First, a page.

42% Of UK PRS Landlords Plan 2014 Rent Increases
According to the latest survey by specialist house share website, Spareroom.co.uk, 42% of UK private rented sector landlords expect to increase rental prices over the next 12 months and of those some 26% are planning to increase rents by more than 3%, which is significantly higher than inflation.
In their latest Rental Index, Spareroom revealed the average cost of a double bedroom in a shared house increased by 4.5% in the final quarter of 2013, reaching a new average of £507 (GBP) per calendar month.
Room rents in London also saw a rise in prices, with an increase of 2% over the same time frame, meaning the average cost of a double room in a shared house in the nation’s capital is now at an average cost of £676 (GBP) per calendar month.
Whilst some landlords plan to increase rental prices, 58% of Spareroom’s Rental Index respondents stated that they will not be raising rents and 5% of UK PRS landlords claimed that they intend to reduce rents during 2014. Director of Spareroom.co.uk, Matt Hutchinson stated: “The good news is the majority of landlords would rather keep good, reliable tenants than make a few hundred pounds extra profit a year. Landlords hiking rents up by more than three per cent risk attracting tenants who could struggle to pay their rent on time or, even worse, risk void periods with no tenants and no rental income at all. Tenants should not just accept rent increases and should ask their landlord or their appointed agents to carry out improvements on the property in return. Tenants should also check the small print in their tenancy agreements to see if a mid-contract rent rise is allowed.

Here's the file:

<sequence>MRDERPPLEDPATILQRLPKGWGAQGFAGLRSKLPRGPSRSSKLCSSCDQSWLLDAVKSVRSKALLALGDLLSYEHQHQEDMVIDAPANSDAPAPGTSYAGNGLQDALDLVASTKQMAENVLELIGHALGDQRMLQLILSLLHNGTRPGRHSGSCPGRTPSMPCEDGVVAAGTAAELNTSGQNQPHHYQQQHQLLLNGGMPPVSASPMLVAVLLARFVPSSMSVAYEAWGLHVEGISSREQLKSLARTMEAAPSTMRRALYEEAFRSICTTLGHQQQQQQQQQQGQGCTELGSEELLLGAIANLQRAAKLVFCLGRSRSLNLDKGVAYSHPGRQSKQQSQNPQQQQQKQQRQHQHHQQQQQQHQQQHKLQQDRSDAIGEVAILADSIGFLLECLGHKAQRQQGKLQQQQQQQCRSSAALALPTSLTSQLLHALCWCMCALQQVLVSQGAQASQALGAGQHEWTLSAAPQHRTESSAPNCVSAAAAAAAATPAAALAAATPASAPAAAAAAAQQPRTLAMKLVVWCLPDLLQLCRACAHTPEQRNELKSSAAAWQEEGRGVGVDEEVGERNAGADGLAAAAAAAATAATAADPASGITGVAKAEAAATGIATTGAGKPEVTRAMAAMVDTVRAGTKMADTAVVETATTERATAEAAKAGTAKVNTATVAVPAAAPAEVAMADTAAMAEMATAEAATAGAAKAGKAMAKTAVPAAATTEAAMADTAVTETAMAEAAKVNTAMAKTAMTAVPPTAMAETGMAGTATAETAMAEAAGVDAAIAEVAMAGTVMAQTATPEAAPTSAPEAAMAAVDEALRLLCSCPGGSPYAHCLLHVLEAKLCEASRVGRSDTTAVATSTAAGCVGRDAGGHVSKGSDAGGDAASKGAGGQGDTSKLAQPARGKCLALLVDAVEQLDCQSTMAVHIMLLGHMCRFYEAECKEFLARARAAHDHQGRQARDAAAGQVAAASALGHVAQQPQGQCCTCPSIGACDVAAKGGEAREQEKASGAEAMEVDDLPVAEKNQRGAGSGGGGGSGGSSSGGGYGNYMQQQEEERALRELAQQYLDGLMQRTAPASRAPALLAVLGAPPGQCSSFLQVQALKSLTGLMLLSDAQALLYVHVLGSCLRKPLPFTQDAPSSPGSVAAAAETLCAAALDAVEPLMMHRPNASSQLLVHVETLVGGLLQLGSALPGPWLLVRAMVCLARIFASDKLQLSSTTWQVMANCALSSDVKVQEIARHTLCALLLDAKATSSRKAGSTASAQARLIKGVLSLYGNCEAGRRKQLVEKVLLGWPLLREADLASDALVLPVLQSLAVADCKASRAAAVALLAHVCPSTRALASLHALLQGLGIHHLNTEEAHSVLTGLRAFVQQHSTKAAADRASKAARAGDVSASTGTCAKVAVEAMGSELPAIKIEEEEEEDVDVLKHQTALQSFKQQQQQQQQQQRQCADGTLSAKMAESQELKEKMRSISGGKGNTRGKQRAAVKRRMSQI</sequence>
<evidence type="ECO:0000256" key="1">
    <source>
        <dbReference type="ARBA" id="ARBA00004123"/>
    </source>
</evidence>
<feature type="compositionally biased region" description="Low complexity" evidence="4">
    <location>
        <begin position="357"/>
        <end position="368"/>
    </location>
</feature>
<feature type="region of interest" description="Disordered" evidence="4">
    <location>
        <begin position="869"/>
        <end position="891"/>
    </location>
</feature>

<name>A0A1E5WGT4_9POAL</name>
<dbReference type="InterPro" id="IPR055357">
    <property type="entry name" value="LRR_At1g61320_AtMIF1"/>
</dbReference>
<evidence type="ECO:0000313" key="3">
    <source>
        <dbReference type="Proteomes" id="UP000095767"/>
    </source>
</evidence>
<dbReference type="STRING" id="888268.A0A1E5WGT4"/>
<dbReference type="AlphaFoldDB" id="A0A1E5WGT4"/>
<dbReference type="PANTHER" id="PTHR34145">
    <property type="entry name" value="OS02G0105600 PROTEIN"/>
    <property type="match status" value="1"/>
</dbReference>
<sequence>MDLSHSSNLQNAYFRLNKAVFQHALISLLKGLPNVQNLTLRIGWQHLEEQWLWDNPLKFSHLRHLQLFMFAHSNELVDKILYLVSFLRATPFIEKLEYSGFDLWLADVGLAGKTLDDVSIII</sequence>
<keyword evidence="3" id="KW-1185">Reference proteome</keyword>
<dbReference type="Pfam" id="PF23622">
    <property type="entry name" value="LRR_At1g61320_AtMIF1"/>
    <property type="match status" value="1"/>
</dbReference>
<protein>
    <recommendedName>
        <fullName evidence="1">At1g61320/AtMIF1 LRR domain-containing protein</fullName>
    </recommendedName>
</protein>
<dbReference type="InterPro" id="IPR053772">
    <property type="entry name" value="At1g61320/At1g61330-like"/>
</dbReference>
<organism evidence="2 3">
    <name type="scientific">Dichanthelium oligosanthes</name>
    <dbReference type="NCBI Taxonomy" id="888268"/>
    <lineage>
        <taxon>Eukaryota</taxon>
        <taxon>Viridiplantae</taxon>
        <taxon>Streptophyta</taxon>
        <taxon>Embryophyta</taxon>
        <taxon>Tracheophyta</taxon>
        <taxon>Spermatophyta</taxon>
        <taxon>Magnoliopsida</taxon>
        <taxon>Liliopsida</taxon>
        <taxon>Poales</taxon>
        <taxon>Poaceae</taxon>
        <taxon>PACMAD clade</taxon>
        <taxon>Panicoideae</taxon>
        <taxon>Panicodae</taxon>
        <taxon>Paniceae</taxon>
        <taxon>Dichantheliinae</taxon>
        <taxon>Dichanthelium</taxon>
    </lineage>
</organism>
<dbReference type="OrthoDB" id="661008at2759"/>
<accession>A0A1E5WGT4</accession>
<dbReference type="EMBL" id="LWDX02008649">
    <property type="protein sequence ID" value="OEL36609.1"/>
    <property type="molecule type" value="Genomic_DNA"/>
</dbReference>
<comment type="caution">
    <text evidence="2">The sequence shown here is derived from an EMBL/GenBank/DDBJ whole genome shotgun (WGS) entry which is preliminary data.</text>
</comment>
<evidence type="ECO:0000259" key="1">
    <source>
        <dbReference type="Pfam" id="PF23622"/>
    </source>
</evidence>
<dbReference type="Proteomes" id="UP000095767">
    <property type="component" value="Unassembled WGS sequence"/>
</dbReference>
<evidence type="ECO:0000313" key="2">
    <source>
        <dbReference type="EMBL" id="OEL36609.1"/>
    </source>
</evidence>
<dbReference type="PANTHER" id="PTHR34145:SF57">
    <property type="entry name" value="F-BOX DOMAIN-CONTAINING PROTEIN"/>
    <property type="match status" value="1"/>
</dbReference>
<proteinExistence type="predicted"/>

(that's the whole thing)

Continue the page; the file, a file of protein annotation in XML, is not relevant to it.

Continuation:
The results of Spareroom’s rental index correspond with the findings of a study carried out by the LSL property group who reckon that 58% of rental property owners expect tenant demand to remain strong during 2014, a sentiment echoed by a number of other surveys and studies by property professionals, including mortgage lenders, Halifax and Nationwide, who all reached similar conclusions.
Tenant demand will be as strong as ever during 2014 and landlords who wish to cash in on this demand should take action now in order to attract tenants and avoid costly void periods.
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